Label/Year: Blue Note Records, 2017
Lineup – Brian Blade: drums; Myron Walden: alto saxophone, bass clarinet; Melvin Butler: tenor saxophone; Dave Devine: guitar; Jon Cowherd: piano, keyboards; Chris Thomas: bass;
American drummer Brian Blade has conquered many jazz fans with his sophisticated technique, open nature, and instinctual rhythm. His unique touch, never too loud and never too soft, has played a crucial role in projects of likes such as Kenny Garrett, Joshua Redman, Mark Turner, David Binney, and Wayne Shorter. He also built an amazing reputation as a leader of the Fellowship Band, a 20-year endeavor that normally comprises two saxophones, one or two guitars, piano/keyboards, and bass.
Body and Shadow is Blade’s fifth CD with this band, whose regular members include saxists Myron Walden and Melvin Butler, pianist/keyboardist Jon Cowherd, and bassist Chris Thomas. The novelty here is guitarist Dave Devine, a sure-footed Denver-based rock guru, who makes his debut in the group after Daniel Lanois, Kurt Rosenwinkel, Marvin Sewell, and Jeff Parker have occupied the position in the past.
Embracing identical methodologies as in the previous albums, yet cutting a bit in the improvisations in detriment of a more crafted textural work, the band opens with “Within Everything”, a melodious, unfussy piece that carries the lightness of a pop song entwined with the warm melancholy of Americana. I’m quite sure that both Joni Mitchell and Oasis would approve its atmosphere.
The title track was divided into three parts according to the parts of the day. “Body and Shadow (Night)” upholds a flowing chamber jazz quality, enhanced by bass clarinet melodies (expertly handled by Walden), low-toned key vibes, and bowed bass. The guitar, whether translucent or distorted, fingerpicked or strummed, fits perfectly within the uncongested musical scenario. Conversely, the ‘Morning’ part increases the electrified sounds, getting a tangy indie rock bite, while the ‘Noon’ part is a stagnant electro-acoustic episode with emphasis on Devine’s guitar.
Obeying to a 7/4 time signature, “Traveling Mercies” is arranged with compassionate melodies and harmonies that bring some sadness attached. It rekindles the flame during the chorus, in a successful combination of genteel jazz and untroubled folk-rock, as if Joshua Redman has fused with Crosby, Stills, and Nash.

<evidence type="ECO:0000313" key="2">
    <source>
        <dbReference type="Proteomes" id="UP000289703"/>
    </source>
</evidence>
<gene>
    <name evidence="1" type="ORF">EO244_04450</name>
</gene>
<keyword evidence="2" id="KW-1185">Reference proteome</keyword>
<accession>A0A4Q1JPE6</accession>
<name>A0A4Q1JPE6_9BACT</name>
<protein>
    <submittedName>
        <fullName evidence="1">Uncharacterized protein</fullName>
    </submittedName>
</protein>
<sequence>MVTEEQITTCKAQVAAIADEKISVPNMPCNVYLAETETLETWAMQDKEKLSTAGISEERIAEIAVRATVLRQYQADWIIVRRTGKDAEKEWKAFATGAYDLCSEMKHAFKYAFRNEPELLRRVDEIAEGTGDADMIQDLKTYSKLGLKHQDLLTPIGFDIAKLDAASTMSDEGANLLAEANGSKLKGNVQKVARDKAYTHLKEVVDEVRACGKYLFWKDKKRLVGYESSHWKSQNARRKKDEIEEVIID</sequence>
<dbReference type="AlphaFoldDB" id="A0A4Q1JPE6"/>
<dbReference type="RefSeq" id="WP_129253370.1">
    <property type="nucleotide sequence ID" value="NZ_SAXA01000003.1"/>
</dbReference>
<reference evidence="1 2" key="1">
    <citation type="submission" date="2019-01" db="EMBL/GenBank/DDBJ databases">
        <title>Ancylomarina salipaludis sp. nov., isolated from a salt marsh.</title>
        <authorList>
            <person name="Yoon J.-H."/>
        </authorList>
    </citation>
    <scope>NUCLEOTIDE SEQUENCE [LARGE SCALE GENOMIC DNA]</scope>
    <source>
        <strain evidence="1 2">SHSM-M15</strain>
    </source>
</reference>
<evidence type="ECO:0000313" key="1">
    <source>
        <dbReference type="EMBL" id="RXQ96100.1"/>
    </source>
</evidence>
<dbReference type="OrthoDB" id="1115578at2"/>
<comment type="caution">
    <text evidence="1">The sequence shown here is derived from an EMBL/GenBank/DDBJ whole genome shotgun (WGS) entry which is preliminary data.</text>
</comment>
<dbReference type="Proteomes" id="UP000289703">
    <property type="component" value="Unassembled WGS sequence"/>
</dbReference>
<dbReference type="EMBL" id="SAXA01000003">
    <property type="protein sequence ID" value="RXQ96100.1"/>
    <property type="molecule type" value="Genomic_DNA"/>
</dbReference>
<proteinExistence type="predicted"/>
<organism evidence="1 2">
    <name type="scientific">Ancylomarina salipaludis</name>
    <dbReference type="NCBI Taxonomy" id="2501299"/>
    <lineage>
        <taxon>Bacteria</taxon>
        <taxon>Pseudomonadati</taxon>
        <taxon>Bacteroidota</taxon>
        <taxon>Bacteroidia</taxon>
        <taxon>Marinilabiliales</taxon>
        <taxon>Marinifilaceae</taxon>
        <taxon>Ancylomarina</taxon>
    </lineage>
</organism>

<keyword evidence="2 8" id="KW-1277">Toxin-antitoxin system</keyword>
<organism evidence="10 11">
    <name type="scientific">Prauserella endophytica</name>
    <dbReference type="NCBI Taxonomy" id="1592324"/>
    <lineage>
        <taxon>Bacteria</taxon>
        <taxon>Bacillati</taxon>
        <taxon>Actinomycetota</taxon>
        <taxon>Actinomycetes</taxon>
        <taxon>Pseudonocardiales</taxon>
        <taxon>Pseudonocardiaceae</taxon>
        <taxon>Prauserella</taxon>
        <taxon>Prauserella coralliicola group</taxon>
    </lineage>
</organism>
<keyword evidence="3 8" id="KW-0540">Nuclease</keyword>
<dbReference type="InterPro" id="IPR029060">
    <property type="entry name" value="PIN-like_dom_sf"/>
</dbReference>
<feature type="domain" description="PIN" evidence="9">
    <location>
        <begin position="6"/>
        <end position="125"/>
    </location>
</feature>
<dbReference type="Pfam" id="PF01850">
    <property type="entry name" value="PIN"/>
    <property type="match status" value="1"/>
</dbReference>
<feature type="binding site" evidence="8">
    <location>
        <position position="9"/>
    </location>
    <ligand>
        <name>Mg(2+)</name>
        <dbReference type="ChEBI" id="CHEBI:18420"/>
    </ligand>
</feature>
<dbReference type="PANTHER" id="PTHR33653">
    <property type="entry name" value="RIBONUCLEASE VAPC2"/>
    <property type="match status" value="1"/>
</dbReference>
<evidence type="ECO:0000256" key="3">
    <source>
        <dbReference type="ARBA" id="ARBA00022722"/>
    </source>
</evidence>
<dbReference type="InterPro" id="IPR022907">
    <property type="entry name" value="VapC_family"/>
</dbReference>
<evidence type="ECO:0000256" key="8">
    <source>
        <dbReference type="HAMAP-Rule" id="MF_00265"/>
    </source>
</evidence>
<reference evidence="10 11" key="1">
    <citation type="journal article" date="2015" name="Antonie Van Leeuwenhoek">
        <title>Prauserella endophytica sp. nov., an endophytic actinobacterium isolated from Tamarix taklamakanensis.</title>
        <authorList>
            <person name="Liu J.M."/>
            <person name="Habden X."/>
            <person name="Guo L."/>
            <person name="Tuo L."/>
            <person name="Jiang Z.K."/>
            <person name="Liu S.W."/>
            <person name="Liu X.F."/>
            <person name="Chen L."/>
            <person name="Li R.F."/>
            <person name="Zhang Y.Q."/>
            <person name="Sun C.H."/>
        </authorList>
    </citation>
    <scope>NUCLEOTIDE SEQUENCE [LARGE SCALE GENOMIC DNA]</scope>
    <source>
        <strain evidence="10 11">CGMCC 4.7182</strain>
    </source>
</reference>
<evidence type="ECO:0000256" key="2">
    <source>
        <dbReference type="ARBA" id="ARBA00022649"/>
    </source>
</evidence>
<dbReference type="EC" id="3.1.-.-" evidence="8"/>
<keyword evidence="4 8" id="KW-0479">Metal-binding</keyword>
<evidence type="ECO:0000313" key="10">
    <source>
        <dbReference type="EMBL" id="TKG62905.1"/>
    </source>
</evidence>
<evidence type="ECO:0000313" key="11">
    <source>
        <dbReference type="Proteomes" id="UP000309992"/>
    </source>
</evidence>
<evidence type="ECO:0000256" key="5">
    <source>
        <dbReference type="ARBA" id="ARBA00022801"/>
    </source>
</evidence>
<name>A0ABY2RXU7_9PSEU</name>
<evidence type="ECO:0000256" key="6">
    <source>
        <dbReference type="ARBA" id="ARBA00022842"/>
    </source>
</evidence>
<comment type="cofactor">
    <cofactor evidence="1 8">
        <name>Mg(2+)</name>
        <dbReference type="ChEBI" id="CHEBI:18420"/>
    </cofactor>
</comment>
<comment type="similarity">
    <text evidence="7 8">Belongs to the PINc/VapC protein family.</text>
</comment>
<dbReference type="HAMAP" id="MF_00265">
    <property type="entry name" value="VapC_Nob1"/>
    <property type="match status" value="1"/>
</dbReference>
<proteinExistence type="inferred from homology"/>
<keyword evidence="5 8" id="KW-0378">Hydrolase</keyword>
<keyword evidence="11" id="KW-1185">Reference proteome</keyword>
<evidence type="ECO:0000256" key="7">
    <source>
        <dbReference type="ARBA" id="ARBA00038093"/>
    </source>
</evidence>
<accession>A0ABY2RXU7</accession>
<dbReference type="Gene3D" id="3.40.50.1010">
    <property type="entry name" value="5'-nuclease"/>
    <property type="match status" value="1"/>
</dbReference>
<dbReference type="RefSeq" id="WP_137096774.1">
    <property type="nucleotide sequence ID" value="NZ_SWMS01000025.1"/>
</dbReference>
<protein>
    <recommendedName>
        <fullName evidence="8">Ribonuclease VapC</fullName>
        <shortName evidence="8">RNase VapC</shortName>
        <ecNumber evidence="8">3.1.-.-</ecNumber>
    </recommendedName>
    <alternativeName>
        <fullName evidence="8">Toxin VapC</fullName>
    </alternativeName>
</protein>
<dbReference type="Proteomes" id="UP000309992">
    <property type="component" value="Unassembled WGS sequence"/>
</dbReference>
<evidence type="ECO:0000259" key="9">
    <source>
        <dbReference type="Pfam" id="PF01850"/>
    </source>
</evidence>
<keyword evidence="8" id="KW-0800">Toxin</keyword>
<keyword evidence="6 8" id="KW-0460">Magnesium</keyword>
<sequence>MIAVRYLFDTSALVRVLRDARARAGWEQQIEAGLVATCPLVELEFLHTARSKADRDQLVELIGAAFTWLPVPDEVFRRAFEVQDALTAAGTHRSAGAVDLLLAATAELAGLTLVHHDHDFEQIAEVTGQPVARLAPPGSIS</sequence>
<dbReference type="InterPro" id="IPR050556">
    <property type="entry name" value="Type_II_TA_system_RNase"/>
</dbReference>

The resplendent Christian hymn “Have Thine Own Way, Lord” was subjected to two opposite treatments. The first was ‘sung’ exclusively by Cowherd's harmonium, and the second devotionally orchestrated according to Blade’s categorical arrangement.
The syncopated rhythms that initiate “Duality” are also velvety. They are an integral part of a magical soundscape, which, even shifting along the way, maintains both the consistency and stability. The improvisations are further extended here, beginning with Cowherd, who pulls out interesting melodic lines over exuberant chord changes. Giving the best sequence to a short bridge, packed with horn unisons and counterpoint, it’s Walden who, taking advantage of the recently appeared balladic tones, makes his alto saxophone cry and beseech intensely within an outstanding, repeatedly motivic post-bop language.
Holding an absolute control of tempo, “Broken Leg Days” closes the session, flowing elegantly while Blade's drumming brings together simple rudiments and dynamic rhythmic accentuations.
Brian Blade, as stylish and generous as ever, continues to persuade, and Body and Shadow is another great personal achievement that also serves to commemorate two decades of a tight musical bond.
03 - Traveling Mercies ► 07 - Duality ►09 - Broken Leg Days